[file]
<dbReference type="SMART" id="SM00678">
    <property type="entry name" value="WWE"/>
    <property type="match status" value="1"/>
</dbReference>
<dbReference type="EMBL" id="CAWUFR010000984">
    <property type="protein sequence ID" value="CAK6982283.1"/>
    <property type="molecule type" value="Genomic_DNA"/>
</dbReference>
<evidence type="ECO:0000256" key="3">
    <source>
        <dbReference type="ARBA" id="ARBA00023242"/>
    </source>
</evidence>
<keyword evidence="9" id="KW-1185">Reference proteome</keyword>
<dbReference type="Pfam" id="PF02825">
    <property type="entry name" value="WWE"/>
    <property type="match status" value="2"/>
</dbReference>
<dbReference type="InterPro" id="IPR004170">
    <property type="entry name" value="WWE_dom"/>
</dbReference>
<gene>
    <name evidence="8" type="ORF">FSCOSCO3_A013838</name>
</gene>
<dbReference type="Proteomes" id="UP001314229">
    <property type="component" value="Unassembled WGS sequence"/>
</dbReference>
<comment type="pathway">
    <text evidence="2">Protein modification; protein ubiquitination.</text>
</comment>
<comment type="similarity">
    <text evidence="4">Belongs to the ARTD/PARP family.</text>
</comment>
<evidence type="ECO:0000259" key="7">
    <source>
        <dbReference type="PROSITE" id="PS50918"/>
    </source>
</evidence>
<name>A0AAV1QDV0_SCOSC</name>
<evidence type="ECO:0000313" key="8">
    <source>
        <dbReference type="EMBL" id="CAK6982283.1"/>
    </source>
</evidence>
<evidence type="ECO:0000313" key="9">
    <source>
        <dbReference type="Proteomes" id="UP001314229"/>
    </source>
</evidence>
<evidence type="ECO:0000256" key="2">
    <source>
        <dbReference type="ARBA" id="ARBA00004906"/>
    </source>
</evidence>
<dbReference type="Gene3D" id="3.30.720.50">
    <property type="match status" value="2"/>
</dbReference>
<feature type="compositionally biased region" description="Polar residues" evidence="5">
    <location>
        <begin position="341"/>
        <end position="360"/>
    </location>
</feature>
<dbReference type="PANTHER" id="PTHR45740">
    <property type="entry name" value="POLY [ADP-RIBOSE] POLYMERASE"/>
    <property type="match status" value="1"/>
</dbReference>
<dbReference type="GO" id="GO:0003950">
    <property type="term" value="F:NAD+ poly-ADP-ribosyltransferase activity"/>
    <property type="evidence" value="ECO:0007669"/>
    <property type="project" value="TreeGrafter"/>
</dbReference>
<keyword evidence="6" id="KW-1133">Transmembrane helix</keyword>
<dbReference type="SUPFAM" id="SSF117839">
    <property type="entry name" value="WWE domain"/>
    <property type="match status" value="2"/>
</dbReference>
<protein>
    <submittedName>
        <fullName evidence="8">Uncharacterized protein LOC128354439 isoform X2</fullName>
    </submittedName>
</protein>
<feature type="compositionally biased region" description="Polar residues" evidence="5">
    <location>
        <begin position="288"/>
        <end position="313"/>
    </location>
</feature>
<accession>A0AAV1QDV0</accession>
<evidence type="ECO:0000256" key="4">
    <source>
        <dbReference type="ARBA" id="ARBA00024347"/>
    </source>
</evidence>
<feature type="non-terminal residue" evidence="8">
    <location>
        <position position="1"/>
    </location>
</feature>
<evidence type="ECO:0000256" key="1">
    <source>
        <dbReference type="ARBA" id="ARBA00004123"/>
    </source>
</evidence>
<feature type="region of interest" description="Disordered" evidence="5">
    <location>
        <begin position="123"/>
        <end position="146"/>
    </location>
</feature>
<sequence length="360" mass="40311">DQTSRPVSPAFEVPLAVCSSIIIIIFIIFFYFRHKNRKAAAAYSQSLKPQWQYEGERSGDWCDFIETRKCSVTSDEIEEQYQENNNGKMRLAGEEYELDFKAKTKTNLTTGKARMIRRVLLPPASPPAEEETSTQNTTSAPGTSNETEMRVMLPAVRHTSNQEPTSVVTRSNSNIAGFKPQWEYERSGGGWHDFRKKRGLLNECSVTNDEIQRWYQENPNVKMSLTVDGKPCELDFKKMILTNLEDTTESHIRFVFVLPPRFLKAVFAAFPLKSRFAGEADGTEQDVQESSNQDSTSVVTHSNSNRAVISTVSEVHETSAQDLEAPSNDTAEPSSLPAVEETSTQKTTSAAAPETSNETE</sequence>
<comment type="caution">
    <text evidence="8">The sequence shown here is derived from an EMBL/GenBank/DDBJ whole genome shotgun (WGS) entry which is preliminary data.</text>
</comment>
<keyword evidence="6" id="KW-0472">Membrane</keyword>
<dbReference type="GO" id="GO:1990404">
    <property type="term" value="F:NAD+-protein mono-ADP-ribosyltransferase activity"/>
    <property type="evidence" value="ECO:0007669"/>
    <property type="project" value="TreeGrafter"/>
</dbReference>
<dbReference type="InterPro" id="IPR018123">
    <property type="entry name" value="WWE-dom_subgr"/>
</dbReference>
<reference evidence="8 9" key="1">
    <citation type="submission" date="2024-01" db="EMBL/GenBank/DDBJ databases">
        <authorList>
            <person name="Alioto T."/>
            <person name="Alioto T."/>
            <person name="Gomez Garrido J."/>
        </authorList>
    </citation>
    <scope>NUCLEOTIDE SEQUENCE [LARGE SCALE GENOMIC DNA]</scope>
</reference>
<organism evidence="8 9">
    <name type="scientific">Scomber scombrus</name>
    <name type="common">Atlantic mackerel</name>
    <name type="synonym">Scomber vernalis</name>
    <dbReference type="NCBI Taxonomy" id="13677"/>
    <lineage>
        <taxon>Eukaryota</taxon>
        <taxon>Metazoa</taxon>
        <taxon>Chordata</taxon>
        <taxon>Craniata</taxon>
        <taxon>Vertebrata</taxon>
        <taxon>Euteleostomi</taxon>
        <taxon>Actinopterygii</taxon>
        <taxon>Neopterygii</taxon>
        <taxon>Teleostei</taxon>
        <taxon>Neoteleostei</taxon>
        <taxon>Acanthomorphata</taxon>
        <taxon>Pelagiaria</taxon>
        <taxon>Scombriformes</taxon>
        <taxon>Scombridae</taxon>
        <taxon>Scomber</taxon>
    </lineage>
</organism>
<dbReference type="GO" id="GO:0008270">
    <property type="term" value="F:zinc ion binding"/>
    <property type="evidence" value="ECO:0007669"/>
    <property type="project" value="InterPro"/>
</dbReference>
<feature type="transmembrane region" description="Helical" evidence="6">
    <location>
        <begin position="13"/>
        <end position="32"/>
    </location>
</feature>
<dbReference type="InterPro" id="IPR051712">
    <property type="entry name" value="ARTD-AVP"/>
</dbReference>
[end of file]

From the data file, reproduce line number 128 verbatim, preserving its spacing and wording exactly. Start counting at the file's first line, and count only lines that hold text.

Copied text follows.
            <person name="Alioto T."/>